This weekend Conway Seavey and his crew will put on their Soldotna concert for a second time for local fans and the community.
The band’s promise — a high-energy show that will make people want to get up and move, and a performance that few have ever caught on the Kenai Peninsula.
The free Soldotna Summer Concert will take place at 8 p.m., Saturday at the Soldotna Regional Sports Complex, a shift from last year’s venue at Soldotna Creek Park. Snacks and drinks will be provided. An after party will follow the show, perhaps at the park, perhaps with a bonfire dependent on the weather, Seavey said.
“It is kind of a giving back, it’s something we want to do, just to put on a show that is about the music,” Seavey said. “It’s also about really getting to know our fans and our audience, and we get the chance to talk to them afterwards.”
The Sterling native said the location makes the most sense because it is central to where he and his three bands mates drive from to meet up for practice and performances, whose home bases are spread throughout in the area.
The group formed a little more than one year ago. Since the start of their stint, they have played at hot spots across the state and recently wrapped up a Lower 48 tour that included a stop at the Heart of Texas Rockfest, which coincides with the South by Southwest Music Festival.
That show was one sign that showed Seavey is going in the right direction, he said.
“I have been really happy with not only the progress of the band but just the learning that comes along with having a band,” he said. “There is so much human dynamic and what that dynamic has taught about music and life.”
The admiration is mutual.
Keyboard player Logan Boyle has been filling in with the band for the past few months. He met them at the beginning of the summer and quickly fit into the mix.
“I thought they were incredible musicians and I really wanted to play with them,” Boyle said. “And, they really wanted a key board player. Having a fourth member in the band much easier than having three people. It gives Conway more opportunities to solo and sing.”
For anyone who hasn’t heard the Conway Seavey Band play, Seavey recommends starting out with his track “Wrong,” which talks about how to lightheartedly cope with the fact that no matter how good things can go, there is probably always something that might be amiss.
While Boyle said he doesn’t naturally gravitate toward the raucous pop sound synonymous with the band, playing with Seavey is more than worth it for the experience, and definitely something he would put on his resume.
Seavey said his major influences are Ed Sheeran, Maroon 5 and Train, all of whom directly affect the performers’ tones and techniques.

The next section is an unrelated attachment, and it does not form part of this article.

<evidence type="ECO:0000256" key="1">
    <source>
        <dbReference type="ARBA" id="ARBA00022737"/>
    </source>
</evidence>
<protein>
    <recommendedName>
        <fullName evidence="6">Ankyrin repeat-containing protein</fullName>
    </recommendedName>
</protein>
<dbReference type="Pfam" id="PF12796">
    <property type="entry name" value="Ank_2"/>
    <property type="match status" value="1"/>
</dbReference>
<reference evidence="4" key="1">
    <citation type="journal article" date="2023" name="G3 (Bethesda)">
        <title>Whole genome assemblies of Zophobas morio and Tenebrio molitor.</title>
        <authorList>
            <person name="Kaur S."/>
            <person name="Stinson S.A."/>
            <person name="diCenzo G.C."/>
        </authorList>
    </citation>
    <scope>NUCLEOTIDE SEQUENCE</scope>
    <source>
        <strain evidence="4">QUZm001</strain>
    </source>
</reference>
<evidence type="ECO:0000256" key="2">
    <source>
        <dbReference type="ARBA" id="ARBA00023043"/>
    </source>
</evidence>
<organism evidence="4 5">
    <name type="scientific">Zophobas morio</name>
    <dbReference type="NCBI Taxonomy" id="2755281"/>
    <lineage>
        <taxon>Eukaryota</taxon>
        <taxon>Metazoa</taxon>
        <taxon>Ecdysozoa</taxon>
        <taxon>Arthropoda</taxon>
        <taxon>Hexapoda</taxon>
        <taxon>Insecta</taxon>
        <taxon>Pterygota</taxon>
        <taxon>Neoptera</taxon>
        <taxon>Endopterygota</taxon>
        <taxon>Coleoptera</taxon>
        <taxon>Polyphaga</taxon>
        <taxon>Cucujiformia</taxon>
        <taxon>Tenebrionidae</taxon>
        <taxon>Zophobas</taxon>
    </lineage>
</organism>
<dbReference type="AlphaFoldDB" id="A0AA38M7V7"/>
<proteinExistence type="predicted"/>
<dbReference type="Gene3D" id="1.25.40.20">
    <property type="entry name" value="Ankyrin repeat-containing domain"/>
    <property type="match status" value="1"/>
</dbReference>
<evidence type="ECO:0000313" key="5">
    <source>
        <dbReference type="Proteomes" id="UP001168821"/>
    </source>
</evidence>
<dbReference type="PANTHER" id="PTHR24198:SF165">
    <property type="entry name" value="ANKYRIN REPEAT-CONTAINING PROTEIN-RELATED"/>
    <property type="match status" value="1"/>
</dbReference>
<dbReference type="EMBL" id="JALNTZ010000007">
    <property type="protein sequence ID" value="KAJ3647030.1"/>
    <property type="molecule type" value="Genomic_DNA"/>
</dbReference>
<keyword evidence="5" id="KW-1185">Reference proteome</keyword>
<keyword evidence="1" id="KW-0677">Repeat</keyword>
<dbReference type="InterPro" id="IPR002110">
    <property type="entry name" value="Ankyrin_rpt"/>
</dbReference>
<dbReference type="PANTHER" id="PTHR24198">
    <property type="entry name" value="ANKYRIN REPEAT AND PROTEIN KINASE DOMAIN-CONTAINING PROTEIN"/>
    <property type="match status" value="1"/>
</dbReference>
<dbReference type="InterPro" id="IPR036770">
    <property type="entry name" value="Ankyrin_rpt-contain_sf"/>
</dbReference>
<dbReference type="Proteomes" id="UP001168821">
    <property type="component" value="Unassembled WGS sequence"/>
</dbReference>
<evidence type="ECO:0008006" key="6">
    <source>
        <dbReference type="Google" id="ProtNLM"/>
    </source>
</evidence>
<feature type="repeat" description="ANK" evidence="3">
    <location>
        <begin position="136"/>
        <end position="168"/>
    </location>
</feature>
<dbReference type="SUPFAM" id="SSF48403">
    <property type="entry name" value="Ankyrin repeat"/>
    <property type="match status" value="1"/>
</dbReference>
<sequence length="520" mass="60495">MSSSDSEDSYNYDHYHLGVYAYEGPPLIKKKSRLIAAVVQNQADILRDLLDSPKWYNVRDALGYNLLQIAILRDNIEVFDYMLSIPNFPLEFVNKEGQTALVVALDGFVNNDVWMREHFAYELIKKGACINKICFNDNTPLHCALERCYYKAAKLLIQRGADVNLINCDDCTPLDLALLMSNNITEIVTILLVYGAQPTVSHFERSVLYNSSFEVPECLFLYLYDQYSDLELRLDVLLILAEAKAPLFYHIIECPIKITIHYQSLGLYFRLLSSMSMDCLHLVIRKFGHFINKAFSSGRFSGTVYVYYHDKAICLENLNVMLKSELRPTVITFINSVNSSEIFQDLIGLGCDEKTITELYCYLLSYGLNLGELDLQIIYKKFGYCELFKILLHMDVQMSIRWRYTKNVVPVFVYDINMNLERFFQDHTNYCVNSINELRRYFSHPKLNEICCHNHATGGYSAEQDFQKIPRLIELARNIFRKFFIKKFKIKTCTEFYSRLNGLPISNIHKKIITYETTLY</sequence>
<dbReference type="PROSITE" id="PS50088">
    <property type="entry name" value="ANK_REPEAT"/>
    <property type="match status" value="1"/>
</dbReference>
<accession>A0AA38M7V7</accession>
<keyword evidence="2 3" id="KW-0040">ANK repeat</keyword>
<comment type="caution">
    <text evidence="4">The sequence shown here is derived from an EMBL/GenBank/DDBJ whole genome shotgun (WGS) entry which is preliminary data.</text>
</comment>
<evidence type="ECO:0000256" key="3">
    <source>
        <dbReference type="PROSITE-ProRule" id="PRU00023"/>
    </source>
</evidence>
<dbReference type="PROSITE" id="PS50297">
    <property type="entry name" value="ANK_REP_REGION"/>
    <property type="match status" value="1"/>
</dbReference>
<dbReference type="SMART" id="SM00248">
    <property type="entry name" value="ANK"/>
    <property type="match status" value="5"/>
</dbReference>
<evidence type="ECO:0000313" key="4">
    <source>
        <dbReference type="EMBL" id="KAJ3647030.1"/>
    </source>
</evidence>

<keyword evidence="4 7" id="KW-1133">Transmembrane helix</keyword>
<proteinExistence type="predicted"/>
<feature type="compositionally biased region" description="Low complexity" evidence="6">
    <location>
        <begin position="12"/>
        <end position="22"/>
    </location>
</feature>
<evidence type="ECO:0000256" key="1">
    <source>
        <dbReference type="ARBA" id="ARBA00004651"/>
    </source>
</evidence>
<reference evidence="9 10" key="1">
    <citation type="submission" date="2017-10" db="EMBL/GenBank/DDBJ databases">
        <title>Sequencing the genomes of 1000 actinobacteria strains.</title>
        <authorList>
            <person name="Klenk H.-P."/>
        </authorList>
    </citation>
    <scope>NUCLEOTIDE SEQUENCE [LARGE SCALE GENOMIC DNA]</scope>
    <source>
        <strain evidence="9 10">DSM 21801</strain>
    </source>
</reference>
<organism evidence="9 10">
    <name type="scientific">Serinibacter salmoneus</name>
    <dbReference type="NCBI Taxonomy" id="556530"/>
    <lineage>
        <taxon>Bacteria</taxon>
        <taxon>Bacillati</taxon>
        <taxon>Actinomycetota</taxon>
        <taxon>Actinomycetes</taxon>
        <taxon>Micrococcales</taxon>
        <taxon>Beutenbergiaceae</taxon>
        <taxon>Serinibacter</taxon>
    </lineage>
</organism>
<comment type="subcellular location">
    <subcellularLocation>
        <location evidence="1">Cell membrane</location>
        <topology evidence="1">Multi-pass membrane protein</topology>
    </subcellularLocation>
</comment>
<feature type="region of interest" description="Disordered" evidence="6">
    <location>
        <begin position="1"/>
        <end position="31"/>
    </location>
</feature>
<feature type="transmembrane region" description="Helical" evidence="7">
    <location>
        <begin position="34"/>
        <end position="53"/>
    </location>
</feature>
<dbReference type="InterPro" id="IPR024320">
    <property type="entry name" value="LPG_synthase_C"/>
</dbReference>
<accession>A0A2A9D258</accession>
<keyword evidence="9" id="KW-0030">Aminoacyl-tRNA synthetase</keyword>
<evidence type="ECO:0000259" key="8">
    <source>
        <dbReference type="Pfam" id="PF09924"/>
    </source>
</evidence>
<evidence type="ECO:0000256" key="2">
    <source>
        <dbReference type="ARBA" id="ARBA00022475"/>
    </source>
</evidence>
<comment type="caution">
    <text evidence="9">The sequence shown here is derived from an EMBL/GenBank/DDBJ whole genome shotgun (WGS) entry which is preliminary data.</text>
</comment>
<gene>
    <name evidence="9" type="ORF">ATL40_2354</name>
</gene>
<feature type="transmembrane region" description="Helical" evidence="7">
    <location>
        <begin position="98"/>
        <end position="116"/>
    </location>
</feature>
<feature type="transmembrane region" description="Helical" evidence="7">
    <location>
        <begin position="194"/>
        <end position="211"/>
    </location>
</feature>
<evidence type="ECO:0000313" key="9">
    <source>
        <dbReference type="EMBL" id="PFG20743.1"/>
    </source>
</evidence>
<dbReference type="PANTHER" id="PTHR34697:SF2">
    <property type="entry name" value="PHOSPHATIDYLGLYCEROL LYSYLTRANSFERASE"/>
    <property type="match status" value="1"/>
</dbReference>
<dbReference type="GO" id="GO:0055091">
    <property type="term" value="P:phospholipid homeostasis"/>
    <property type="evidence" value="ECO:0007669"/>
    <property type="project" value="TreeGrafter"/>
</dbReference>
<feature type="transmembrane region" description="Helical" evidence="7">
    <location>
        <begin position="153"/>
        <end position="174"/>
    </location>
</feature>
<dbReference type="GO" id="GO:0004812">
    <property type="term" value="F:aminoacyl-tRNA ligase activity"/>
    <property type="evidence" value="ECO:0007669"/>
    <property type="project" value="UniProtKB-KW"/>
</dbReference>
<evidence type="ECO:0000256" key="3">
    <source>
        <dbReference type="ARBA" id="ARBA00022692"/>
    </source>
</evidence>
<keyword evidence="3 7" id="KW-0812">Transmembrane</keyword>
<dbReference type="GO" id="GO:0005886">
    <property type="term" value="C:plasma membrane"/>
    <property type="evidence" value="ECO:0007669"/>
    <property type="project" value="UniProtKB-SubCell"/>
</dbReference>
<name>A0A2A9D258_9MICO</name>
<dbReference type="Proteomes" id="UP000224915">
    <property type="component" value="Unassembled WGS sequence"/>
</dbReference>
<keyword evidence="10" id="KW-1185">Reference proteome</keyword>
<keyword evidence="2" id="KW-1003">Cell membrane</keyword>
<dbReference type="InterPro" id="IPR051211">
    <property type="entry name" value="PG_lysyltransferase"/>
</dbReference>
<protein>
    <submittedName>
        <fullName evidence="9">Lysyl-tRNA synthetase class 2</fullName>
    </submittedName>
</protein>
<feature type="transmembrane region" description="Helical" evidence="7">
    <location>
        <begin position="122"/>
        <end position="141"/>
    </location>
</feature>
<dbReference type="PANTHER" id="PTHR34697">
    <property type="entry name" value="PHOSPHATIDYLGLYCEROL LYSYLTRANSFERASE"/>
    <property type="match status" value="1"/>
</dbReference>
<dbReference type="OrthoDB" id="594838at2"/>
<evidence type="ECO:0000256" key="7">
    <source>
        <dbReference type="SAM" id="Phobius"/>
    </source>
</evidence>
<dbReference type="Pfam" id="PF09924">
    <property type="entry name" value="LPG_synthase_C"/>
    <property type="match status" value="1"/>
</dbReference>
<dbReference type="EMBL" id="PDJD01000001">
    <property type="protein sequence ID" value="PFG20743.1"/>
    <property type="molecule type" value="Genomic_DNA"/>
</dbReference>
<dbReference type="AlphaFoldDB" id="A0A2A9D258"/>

“The way that Conway styles it and the way that he performs the songs it’s a lot of high energy and he puts his own spin on everything which is really cool,” Boyle said. “He also provides a lot of flexibility. He likes to add some funk elements too.”
The outfit has managed to gain an impressive amount of traction in a short time, Boyle said.
When the band’s bass guitar player and backup vocals Ben Sayers first started hearing Seavey play at events around the Kenai Peninsula, he was floored. Since the two have connected, they have been core members of the band, with others filling in temporarily, and have recorded two music videos together all thanks to complimentary chemistry, he said.
“I liked what Conway said recently ‘I don’t have a Plan B, all I have is Plan A, and that’s music,” Sayers said.
Sayers said it has much to do his own work ethic and commitment coupled with Seavey’s drive and determination. He is still surprised at how quickly everything has taken off.
“I just expected it to be another project,’ Sayers said. “There is so much talent just in what we have going on here that now it is just kind of mind blowing the direction it is going in.”
Seavey said he sees it all as hard work, self-promotion and “a labor of love.” It was also a long time in the making for everyone. Seavey started seriously performing when he was 11-years-old, Sayers when he was 13, and it has always been Boyle’s dream to be a studio musician.
Even though he is heading off to college at the end of the summer, Boyle said he hopes to connect and perform with the band after he gets his degree.
In the short term, Boyle said he is “looking forward to putting on a show for people,” this weekend.
It is where the band will do what they do best, and accomplish what they set out to bring to Alaska — to put on a Lower 48-style concert, complete with fog machines and flashing lights, Seavey said. They are trying to introduce more variety into the state, which is very metal heavy, he said.
“Everybody is kind of coping from each other and we are kind of looking ahead in a way,” Sayers said.
On stage, Seavey believes it is up to the performer to set the tone for the show, but then it becomes somewhat of a back-and-forth.
“Once people do react, you feed off of their energy just as much as they feed off of yours,” he said. “When audience is into it, the band works harder. What we like is an audience dancing and having a good time.”
Reach Kelly Sullivan at email@example.com.